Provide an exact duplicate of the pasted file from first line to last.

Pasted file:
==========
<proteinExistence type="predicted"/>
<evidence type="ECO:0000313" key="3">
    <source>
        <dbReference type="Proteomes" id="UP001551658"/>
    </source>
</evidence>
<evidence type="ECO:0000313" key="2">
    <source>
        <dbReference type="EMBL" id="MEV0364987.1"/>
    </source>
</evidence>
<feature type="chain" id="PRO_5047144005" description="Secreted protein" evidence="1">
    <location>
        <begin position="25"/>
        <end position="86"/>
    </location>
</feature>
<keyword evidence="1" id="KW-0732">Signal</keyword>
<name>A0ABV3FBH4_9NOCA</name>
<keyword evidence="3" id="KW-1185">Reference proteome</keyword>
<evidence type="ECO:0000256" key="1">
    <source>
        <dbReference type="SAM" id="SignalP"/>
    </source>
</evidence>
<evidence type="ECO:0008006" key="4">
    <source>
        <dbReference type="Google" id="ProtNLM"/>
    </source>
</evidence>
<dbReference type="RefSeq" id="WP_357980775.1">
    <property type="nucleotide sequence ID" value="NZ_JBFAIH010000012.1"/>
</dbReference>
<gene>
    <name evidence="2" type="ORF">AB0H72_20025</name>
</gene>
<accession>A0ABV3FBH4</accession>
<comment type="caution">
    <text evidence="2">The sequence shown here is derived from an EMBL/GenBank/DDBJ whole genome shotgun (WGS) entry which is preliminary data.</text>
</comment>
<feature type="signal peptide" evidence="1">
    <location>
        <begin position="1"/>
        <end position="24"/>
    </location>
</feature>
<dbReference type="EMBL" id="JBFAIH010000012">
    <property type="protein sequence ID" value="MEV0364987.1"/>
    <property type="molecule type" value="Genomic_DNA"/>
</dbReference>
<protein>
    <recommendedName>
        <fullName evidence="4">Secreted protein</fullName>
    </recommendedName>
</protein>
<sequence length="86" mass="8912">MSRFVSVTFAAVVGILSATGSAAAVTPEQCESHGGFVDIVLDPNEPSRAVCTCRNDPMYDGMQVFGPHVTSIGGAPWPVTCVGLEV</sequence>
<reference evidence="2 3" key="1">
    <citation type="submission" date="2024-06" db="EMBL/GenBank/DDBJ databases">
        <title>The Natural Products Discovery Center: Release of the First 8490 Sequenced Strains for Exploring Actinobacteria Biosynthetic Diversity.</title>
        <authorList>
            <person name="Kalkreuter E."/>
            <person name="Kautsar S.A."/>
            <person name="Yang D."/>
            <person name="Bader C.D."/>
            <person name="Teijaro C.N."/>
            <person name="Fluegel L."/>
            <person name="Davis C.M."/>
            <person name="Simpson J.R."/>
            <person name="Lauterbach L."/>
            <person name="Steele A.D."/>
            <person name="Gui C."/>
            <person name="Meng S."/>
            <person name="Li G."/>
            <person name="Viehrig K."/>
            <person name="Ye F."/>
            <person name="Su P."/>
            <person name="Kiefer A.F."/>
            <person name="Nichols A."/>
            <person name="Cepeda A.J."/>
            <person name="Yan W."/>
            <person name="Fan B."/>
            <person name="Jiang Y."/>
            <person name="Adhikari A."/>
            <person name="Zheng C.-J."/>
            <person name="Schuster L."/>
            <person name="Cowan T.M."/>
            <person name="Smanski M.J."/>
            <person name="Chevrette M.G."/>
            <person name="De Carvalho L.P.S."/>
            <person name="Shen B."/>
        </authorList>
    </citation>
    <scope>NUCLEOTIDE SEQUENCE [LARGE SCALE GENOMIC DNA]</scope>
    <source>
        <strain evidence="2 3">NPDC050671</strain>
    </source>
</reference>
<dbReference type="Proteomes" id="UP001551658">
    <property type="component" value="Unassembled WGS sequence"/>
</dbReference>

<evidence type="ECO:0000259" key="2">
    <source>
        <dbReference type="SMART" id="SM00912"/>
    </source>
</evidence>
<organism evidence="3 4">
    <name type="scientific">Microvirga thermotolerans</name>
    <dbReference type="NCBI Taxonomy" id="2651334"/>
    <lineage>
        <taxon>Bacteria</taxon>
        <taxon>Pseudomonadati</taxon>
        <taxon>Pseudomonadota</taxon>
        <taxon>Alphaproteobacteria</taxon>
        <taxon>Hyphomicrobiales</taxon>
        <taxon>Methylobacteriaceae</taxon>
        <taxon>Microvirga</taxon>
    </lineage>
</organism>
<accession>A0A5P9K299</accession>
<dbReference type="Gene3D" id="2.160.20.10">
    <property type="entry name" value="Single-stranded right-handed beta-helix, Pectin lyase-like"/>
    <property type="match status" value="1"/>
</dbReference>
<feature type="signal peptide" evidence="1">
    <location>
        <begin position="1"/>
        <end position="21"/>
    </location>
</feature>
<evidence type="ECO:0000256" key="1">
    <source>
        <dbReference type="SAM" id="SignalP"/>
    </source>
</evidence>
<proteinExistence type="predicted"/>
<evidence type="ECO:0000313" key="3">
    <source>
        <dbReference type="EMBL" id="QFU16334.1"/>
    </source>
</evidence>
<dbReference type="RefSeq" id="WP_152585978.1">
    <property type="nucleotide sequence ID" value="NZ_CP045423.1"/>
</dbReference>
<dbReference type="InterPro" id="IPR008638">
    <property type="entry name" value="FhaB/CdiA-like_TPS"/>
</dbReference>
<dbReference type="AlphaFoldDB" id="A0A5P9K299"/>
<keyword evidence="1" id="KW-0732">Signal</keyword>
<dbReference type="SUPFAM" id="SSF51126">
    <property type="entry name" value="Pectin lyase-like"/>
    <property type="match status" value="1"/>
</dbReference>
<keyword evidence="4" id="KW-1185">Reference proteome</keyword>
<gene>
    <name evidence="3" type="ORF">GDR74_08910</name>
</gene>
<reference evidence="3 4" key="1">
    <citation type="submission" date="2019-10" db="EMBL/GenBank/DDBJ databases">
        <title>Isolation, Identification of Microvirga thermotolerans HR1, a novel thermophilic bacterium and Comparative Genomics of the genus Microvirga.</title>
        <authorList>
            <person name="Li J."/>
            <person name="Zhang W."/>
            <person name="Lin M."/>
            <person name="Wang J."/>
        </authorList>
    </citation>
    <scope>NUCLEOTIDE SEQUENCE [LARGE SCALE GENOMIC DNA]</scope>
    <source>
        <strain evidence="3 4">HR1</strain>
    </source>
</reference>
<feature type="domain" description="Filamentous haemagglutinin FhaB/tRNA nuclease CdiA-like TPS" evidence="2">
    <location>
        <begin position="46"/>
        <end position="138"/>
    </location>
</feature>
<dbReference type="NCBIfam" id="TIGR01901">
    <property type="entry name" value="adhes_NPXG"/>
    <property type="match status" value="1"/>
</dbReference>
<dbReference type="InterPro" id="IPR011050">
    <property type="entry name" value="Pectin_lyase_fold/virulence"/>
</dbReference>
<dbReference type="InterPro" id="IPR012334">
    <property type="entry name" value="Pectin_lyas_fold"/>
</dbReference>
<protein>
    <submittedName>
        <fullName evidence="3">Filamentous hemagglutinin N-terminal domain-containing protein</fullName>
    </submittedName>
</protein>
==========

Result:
<proteinExistence type="predicted"/>
<evidence type="ECO:0000313" key="3">
    <source>
        <dbReference type="Proteomes" id="UP001551658"/>
    </source>
</evidence>
<evidence type="ECO:0000313" key="2">
    <source>
        <dbReference type="EMBL" id="MEV0364987.1"/>
    </source>
</evidence>
<feature type="chain" id="PRO_5047144005" description="Secreted protein" evidence="1">
    <location>
        <begin position="25"/>
        <end position="86"/>
    </location>
</feature>
<keyword evidence="1" id="KW-0732">Signal</keyword>
<name>A0ABV3FBH4_9NOCA</name>
<keyword evidence="3" id="KW-1185">Reference proteome</keyword>
<evidence type="ECO:0000256" key="1">
    <source>
        <dbReference type="SAM" id="SignalP"/>
    </source>
</evidence>
<evidence type="ECO:0008006" key="4">
    <source>
        <dbReference type="Google" id="ProtNLM"/>
    </source>
</evidence>
<dbReference type="RefSeq" id="WP_357980775.1">
    <property type="nucleotide sequence ID" value="NZ_JBFAIH010000012.1"/>
</dbReference>
<gene>
    <name evidence="2" type="ORF">AB0H72_20025</name>
</gene>
<accession>A0ABV3FBH4</accession>
<comment type="caution">
    <text evidence="2">The sequence shown here is derived from an EMBL/GenBank/DDBJ whole genome shotgun (WGS) entry which is preliminary data.</text>
</comment>
<feature type="signal peptide" evidence="1">
    <location>
        <begin position="1"/>
        <end position="24"/>
    </location>
</feature>
<dbReference type="EMBL" id="JBFAIH010000012">
    <property type="protein sequence ID" value="MEV0364987.1"/>
    <property type="molecule type" value="Genomic_DNA"/>
</dbReference>
<protein>
    <recommendedName>
        <fullName evidence="4">Secreted protein</fullName>
    </recommendedName>
</protein>
<sequence length="86" mass="8912">MSRFVSVTFAAVVGILSATGSAAAVTPEQCESHGGFVDIVLDPNEPSRAVCTCRNDPMYDGMQVFGPHVTSIGGAPWPVTCVGLEV</sequence>
<reference evidence="2 3" key="1">
    <citation type="submission" date="2024-06" db="EMBL/GenBank/DDBJ databases">
        <title>The Natural Products Discovery Center: Release of the First 8490 Sequenced Strains for Exploring Actinobacteria Biosynthetic Diversity.</title>
        <authorList>
            <person name="Kalkreuter E."/>
            <person name="Kautsar S.A."/>
            <person name="Yang D."/>
            <person name="Bader C.D."/>
            <person name="Teijaro C.N."/>
            <person name="Fluegel L."/>
            <person name="Davis C.M."/>
            <person name="Simpson J.R."/>
            <person name="Lauterbach L."/>
            <person name="Steele A.D."/>
            <person name="Gui C."/>
            <person name="Meng S."/>
            <person name="Li G."/>
            <person name="Viehrig K."/>
            <person name="Ye F."/>
            <person name="Su P."/>
            <person name="Kiefer A.F."/>
            <person name="Nichols A."/>
            <person name="Cepeda A.J."/>
            <person name="Yan W."/>
            <person name="Fan B."/>
            <person name="Jiang Y."/>
            <person name="Adhikari A."/>
            <person name="Zheng C.-J."/>
            <person name="Schuster L."/>
            <person name="Cowan T.M."/>
            <person name="Smanski M.J."/>
            <person name="Chevrette M.G."/>
            <person name="De Carvalho L.P.S."/>
            <person name="Shen B."/>
        </authorList>
    </citation>
    <scope>NUCLEOTIDE SEQUENCE [LARGE SCALE GENOMIC DNA]</scope>
    <source>
        <strain evidence="2 3">NPDC050671</strain>
    </source>
</reference>
<dbReference type="Proteomes" id="UP001551658">
    <property type="component" value="Unassembled WGS sequence"/>
</dbReference>

<evidence type="ECO:0000259" key="2">
    <source>
        <dbReference type="SMART" id="SM00912"/>
    </source>
</evidence>
<organism evidence="3 4">
    <name type="scientific">Microvirga thermotolerans</name>
    <dbReference type="NCBI Taxonomy" id="2651334"/>
    <lineage>
        <taxon>Bacteria</taxon>
        <taxon>Pseudomonadati</taxon>
        <taxon>Pseudomonadota</taxon>
        <taxon>Alphaproteobacteria</taxon>
        <taxon>Hyphomicrobiales</taxon>
        <taxon>Methylobacteriaceae</taxon>
        <taxon>Microvirga</taxon>
    </lineage>
</organism>
<accession>A0A5P9K299</accession>
<dbReference type="Gene3D" id="2.160.20.10">
    <property type="entry name" value="Single-stranded right-handed beta-helix, Pectin lyase-like"/>
    <property type="match status" value="1"/>
</dbReference>
<feature type="signal peptide" evidence="1">
    <location>
        <begin position="1"/>
        <end position="21"/>
    </location>
</feature>
<evidence type="ECO:0000256" key="1">
    <source>
        <dbReference type="SAM" id="SignalP"/>
    </source>
</evidence>
<proteinExistence type="predicted"/>
<evidence type="ECO:0000313" key="3">
    <source>
        <dbReference type="EMBL" id="QFU16334.1"/>
    </source>
</evidence>
<dbReference type="RefSeq" id="WP_152585978.1">
    <property type="nucleotide sequence ID" value="NZ_CP045423.1"/>
</dbReference>
<dbReference type="InterPro" id="IPR008638">
    <property type="entry name" value="FhaB/CdiA-like_TPS"/>
</dbReference>
<dbReference type="AlphaFoldDB" id="A0A5P9K299"/>
<keyword evidence="1" id="KW-0732">Signal</keyword>
<dbReference type="SUPFAM" id="SSF51126">
    <property type="entry name" value="Pectin lyase-like"/>
    <property type="match status" value="1"/>
</dbReference>
<keyword evidence="4" id="KW-1185">Reference proteome</keyword>
<gene>
    <name evidence="3" type="ORF">GDR74_08910</name>
</gene>
<reference evidence="3 4" key="1">
    <citation type="submission" date="2019-10" db="EMBL/GenBank/DDBJ databases">
        <title>Isolation, Identification of Microvirga thermotolerans HR1, a novel thermophilic bacterium and Comparative Genomics of the genus Microvirga.</title>
        <authorList>
            <person name="Li J."/>
            <person name="Zhang W."/>
            <person name="Lin M."/>
            <person name="Wang J."/>
        </authorList>
    </citation>
    <scope>NUCLEOTIDE SEQUENCE [LARGE SCALE GENOMIC DNA]</scope>
    <source>
        <strain evidence="3 4">HR1</strain>
    </source>
</reference>
<feature type="domain" description="Filamentous haemagglutinin FhaB/tRNA nuclease CdiA-like TPS" evidence="2">
    <location>
        <begin position="46"/>
        <end position="138"/>
    </location>
</feature>
<dbReference type="NCBIfam" id="TIGR01901">
    <property type="entry name" value="adhes_NPXG"/>
    <property type="match status" value="1"/>
</dbReference>
<dbReference type="InterPro" id="IPR011050">
    <property type="entry name" value="Pectin_lyase_fold/virulence"/>
</dbReference>
<dbReference type="InterPro" id="IPR012334">
    <property type="entry name" value="Pectin_lyas_fold"/>
</dbReference>
<protein>
    <submittedName>
        <fullName evidence="3">Filamentous hemagglutinin N-terminal domain-containing protein</fullName>
    </submittedName>
</protein>